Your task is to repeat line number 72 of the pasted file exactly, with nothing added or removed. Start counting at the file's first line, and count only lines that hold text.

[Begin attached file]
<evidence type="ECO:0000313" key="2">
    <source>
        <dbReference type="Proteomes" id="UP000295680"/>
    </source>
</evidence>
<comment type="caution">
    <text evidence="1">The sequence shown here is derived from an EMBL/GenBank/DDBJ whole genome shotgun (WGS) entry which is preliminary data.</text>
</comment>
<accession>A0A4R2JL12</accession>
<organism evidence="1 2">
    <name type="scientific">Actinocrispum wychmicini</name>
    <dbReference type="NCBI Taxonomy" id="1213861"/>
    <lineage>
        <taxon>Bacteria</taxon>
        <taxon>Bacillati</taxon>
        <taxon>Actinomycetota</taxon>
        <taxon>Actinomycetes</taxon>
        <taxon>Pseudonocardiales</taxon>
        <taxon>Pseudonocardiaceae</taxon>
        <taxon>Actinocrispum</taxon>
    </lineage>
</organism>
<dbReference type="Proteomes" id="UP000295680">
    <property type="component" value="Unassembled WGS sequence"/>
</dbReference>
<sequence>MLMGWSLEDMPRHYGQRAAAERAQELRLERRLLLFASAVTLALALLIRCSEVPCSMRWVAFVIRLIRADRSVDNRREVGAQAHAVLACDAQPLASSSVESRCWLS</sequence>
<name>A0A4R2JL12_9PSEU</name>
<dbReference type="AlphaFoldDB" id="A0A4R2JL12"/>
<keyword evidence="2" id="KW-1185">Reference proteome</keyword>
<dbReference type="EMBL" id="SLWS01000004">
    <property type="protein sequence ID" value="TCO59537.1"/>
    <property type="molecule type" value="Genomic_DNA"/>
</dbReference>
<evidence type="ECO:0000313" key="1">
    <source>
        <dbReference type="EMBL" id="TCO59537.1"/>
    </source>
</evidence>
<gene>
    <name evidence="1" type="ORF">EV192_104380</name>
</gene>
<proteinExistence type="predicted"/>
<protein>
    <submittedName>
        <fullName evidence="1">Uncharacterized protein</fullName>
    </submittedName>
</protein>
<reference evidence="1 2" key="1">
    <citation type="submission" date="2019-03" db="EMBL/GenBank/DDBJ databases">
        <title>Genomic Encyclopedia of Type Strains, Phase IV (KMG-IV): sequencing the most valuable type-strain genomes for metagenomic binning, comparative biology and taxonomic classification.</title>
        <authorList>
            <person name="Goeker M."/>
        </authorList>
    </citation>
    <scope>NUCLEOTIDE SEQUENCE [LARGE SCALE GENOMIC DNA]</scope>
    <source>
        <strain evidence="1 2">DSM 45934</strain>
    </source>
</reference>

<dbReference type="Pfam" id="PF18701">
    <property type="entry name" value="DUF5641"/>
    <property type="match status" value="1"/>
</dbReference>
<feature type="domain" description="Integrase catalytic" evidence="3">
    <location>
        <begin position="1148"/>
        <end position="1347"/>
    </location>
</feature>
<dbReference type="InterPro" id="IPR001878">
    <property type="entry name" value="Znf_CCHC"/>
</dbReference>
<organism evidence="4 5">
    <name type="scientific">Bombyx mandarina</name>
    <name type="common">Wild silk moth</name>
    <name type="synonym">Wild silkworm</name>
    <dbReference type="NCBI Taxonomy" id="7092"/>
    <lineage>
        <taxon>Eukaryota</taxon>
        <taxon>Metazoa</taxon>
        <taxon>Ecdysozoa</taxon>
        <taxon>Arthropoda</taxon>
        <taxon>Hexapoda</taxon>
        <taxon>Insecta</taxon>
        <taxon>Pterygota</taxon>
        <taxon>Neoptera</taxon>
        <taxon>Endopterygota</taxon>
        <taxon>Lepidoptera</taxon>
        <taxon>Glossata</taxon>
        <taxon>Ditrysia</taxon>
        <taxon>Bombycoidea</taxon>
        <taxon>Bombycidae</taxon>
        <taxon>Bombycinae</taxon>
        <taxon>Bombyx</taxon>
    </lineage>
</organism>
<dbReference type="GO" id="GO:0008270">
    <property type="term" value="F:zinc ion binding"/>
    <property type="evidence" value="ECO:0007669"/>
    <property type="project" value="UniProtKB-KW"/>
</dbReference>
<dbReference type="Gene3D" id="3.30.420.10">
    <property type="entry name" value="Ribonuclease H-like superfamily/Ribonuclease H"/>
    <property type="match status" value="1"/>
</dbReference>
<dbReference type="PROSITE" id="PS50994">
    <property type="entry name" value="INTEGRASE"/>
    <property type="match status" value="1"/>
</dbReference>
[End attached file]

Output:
</dbReference>